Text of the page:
New NAMB, SBTC partnership to provide momentum for statewide church planting efforts

GRAPEVINE—A new partnership between the Southern Baptists of Texas Convention and the North American Mission Board will provide additional resources to start churches in high need areas throughout Texas. 

Approved at August’s meeting of the SBTC executive board, the new Send Texas collaboration will begin in 2022.

“We are excited to see God move in a powerful way through Send Texas,” said Nathan Lorick, SBTC executive director. “God is bringing the world to Texas, and we want to be ready to maximize all our efforts and as many dollars as possible to see more churches planted than ever before. In the future, we want to accelerate the gospel advance across Texas at an unparalleled rate. We believe one of the most strategic ways to do this is through church planting.”

"God is bringing the world to Texas, and we want to be ready to maximize all our efforts and as many dollars as possible to see more churches planted than ever before."

This new partnership means that beginning in 2022, NAMB will take on a bigger role in assessing, training, caring for and supporting SBTC church planters. The SBTC will continue to care for church planters and provide retreat opportunities for planters and their spouses.

Tony Mathews, SBTC senior strategist for Missional Ministries, says the new resources will allow the convention to grow church planting efforts throughout the state—including in some of the most unreached parts.

“With millions of lost people in the state of Texas along with thousands of people moving [weekly]to major cities across Texas, we are expecting to plant churches in as many places as we can,” Mathews said. “Of course, from a strategic standpoint, we will be looking at unreached areas and unreached people groups as the world has come to Texas. NAMB’s expertise in identifying, training and mobilizing church planters along with our current expertise in this area, should increase the number of sending churches and pastors in the pipeline.”

Before this partnership, SBC churches worked through NAMB to plant churches in areas of high need mostly outside of the South. To plant churches within Texas, SBTC churches worked through the state convention. Now, NAMB President Kevin Ezell said, SBTC churches get the best of both organizations.

“So instead of just having the SBTC looking at Texas and how to plant churches, now you have two of us. You’ve got NAMB and the SBTC, so it’s like you added a whole other cylinder to the engine,” Ezell said. “Instead of either/or, it’s both/and. That’s what I’d want every pastor to understand. The only thing that’s changed is now NAMB is going to add its momentum and its church planting expertise to what the SBTC already has.”

SBTC churches can now access NAMB support for church planting efforts in the state as well as beyond it.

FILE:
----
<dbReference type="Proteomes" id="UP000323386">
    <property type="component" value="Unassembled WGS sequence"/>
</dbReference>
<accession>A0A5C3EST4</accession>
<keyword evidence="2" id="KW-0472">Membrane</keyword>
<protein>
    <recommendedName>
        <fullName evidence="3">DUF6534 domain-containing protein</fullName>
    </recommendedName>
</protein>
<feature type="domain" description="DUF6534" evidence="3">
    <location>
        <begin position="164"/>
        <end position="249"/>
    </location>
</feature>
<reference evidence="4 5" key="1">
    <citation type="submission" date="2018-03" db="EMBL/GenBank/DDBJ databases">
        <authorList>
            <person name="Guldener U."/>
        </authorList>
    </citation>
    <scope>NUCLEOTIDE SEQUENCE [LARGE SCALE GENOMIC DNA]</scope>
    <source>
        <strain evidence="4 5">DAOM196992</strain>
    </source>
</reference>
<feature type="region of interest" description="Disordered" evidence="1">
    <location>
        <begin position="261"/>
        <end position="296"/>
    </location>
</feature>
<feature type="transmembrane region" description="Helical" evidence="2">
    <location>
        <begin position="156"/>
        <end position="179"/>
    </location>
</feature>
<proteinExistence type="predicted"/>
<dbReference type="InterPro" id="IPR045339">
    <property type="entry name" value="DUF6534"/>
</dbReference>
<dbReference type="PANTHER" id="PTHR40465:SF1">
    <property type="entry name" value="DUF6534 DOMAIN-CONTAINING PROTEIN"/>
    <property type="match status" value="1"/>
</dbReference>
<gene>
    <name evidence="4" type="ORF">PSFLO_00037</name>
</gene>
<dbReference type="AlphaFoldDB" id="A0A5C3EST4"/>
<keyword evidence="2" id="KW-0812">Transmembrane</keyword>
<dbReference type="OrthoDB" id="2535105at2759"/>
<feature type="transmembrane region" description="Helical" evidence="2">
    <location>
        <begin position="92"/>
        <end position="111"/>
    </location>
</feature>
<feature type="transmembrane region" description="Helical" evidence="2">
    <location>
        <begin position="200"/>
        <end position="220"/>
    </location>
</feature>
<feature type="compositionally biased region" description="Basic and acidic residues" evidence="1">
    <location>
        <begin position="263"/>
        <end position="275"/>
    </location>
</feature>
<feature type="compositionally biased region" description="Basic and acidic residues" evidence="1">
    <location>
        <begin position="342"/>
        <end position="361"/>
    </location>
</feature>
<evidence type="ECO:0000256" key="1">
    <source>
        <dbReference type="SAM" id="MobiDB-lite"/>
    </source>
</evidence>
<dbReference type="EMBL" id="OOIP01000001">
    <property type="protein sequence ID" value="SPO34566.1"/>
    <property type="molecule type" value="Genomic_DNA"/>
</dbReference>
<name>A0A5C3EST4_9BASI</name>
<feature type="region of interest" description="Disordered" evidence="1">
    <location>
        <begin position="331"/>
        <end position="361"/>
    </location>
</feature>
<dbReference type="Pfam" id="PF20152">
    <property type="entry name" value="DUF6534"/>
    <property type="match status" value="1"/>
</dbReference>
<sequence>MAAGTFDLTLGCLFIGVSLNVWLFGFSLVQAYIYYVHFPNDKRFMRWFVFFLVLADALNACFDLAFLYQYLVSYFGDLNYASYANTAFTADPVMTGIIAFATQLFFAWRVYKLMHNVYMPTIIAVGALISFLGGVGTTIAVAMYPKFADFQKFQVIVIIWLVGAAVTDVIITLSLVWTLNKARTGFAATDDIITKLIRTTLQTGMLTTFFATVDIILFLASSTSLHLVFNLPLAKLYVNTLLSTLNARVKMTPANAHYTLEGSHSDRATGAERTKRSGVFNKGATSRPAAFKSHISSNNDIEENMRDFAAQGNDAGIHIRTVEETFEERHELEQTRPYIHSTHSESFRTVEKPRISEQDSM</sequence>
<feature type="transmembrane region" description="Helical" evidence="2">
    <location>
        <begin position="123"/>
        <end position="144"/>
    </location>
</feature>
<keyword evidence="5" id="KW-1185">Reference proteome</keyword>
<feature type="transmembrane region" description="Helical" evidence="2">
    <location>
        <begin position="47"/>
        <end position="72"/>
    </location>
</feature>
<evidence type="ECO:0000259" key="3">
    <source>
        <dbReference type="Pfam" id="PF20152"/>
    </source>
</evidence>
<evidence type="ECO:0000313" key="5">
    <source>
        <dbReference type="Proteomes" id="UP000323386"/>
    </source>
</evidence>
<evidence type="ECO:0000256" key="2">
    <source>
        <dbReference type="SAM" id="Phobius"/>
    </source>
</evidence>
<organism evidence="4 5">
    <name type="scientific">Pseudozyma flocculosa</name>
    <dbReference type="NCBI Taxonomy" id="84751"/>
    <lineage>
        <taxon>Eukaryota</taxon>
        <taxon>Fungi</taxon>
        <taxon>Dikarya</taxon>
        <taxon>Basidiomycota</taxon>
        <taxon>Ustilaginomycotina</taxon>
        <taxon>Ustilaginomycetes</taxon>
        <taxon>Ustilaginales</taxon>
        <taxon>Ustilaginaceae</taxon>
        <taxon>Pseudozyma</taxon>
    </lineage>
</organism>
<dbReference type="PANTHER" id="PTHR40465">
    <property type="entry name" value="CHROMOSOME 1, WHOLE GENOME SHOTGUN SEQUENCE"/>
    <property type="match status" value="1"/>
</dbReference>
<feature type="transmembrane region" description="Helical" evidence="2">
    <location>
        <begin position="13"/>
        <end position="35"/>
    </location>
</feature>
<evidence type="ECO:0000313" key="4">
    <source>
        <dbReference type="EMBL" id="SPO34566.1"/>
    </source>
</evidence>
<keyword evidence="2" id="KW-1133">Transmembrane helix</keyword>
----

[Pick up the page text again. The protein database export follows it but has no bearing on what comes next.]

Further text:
Noting that Southern Baptists are better together, Lorick looks forward to God moving throughout Texas in a powerful way through this partnership.

“When you can cooperate with an organization that does planting as well as NAMB does, you are able to gain a synergistic momentum,” Lorick said.

NAMB launched Send North America in 2011 with a focus on urban areas that were underrepresented by Southern Baptists. In recent years, NAMB has expanded the Send Network to include entire state conventions, like the SBTC.

Ezell says these new networks have worked “incredibly well.” He added that these state Send Network agreements have streamlined how NAMB partners with states to do church planting. It has created even greater synergy and cooperation. For church planter candidates, it has been an encouragement because the process is simpler, and they have the benefit of knowing that both the state convention and NAMB are unified in their partnership and support for them.

Texas represents a critical state for NAMB’s effort to mobilize Southern Baptists to push back lostness. Ezell compares it to high school football, where the athletic talent in the state draws the attention of recruiters around the country. The same is true for church planting.

“There’s a tremendous amount of talent in that state,” Ezell said. “Our biggest need right now is high-capacity planters, and for Texas to partner with us so that we can engage their churches in intentionally mobilizing their people to be potential church planters, then that’s huge for us.”

The new resources and systems NAMB is providing through this partnership have the potential to draw new leaders into the SBTC, says Doug Hixson, who served as the SBTC’s church planting director until moving to Colorado to plant a new church this summer.

“Although I don’t know the exact statistics, I would say close to half of the people that would come to SBTC to plant with us were looking for a network,” Hixson said. “Maybe they weren’t from the SBC or were only marginally involved. Having a national network that we’re a part of has been helpful from an SBTC standpoint, but now for the convention to be formally connected directly with NAMB brings a lot more to the table. The Send Network and the North American Mission Board have high-level thinkers and leaders, along with their training, their assessments, and their planter support and care. In my opinion, it is the best—or one of the best—church planting networks in our nation.”

Lorick urges SBTC congregations and pastors to pray for church planting efforts within the state.

“We know there is power in prayer. I would ask that you pray that God would raise up new planters who see the desperate need in Texas for new churches,” Lorick said. “We need to plant as many new churches as we can, as God continues to bring so many people here. The need is great, and the time is now.”

TEXAN Correspondent
Tobin Perry
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